Just in case the definition of the Jewish right-wing is in question, the Zionist Organization of America is cause for pause. Ami Eden’s JTA blogging of their annual dinner fills in their basic understanding of Annapolis:
The ZOAâ€™s base is a mixture of secular and Orthodox right-wing Zionists, who can come together on at least one point: their belief that Arabs are murderous Jew-haters who will be motivated, not mollified, by Israeli and American appeasement. There were loud cheers when [Mort] Klein insisted that peace could only be achieved after the Arab side was dealt a decisive military defeat and when he said that Jerusalem was more important than peace â€” that no deal would be acceptable, even if it were to bring peace. [emphases added]
The fear of trustworthiness on Israel’s neighbors is a legitimate fear, let’s not discount that one bit. But it’s not reasonable as a political platform and certainly shows a pathetic understanding of Middle East dynamics, demographics and opinion.
Interestingly enough, AIPAC took indirect heat for not standing up for Israel’s sovereignty over disputed territories enough, which goes to show not how centrist AIPAC is, but how far extreme the ZOA thinks. U.S. Representative Weiner (D-NY) took a veiled swipe at them from the ZOA stump:
There is no organization in Washington, no organization at the grassroots that is more in keeping with making sure that Israel stays strong and our relationship stays solid than ZOA. Without fear of contradiction Iâ€™ll say this: more so than even that better known organization that does some very very important work.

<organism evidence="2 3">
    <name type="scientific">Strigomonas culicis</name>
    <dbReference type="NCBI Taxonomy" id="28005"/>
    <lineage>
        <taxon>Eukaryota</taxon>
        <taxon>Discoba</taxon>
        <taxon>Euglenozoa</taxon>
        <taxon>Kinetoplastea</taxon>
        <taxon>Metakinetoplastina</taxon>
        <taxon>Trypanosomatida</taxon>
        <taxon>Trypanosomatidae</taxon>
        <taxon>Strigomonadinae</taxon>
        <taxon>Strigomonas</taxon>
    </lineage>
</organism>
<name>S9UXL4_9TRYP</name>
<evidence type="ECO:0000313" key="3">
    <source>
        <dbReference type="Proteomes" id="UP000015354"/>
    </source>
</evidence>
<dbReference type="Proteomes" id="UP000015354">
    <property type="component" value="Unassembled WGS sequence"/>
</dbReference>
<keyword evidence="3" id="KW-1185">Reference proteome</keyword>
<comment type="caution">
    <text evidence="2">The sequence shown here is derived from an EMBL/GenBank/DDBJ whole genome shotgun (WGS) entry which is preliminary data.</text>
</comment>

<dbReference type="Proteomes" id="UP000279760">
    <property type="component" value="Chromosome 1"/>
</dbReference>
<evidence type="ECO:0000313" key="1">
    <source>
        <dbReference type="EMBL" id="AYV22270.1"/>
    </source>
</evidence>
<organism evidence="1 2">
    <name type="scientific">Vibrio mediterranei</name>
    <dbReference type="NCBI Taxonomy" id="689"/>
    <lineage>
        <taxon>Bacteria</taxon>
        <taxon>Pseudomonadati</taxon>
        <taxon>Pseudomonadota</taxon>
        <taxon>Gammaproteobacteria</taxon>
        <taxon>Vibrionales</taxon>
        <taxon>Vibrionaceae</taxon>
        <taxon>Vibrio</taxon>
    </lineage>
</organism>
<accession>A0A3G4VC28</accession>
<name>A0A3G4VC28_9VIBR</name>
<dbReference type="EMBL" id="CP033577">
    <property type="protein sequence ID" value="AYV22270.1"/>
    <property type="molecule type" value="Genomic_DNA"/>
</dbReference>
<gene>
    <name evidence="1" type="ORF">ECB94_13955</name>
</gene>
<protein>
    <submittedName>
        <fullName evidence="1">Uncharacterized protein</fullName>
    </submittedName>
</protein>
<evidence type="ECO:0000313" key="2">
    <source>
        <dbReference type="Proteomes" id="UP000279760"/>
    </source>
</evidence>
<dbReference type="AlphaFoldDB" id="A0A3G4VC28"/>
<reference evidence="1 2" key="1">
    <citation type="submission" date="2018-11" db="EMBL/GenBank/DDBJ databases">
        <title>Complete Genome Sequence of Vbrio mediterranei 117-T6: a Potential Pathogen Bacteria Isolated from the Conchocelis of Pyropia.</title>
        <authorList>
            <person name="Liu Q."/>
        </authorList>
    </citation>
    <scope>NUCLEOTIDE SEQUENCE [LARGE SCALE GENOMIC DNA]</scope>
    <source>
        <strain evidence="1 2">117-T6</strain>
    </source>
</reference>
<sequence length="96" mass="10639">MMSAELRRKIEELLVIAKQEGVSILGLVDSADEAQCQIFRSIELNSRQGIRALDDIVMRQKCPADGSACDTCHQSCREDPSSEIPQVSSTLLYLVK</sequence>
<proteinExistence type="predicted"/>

Gag. It is no surprise that when Israel proceeds with actions the right detests (such as talking with Arabs) they cease in their assertion of supporting Israel “no matter what” and take aim at Olmert, like the Republican Jewish Caucus is doing presently.
AIPAC, unwilling to be left behind although weaker on it’s version of obstructionism, is sponsoring a resolution in Congress which parrots long-standing positions about the need for Fatah’s party platform to change, which is a moot point, being not an point of contention between the right and the left, but simply serves to flag-wave and saber-rattle amidst right-wing constituents. (AIPAC doesn’t want to be accused of laying off it’s own talking points by it’s own members.) Arguing that either Fatah or Hamas change their charter before being worthy of negotiations is like claiming Israel can’t negotiate until it defines it’s own borders and picks a constitution. Which is an interesting idea, I’m surprised the ZOA, the RJC and AIPAC haven’t tried it already…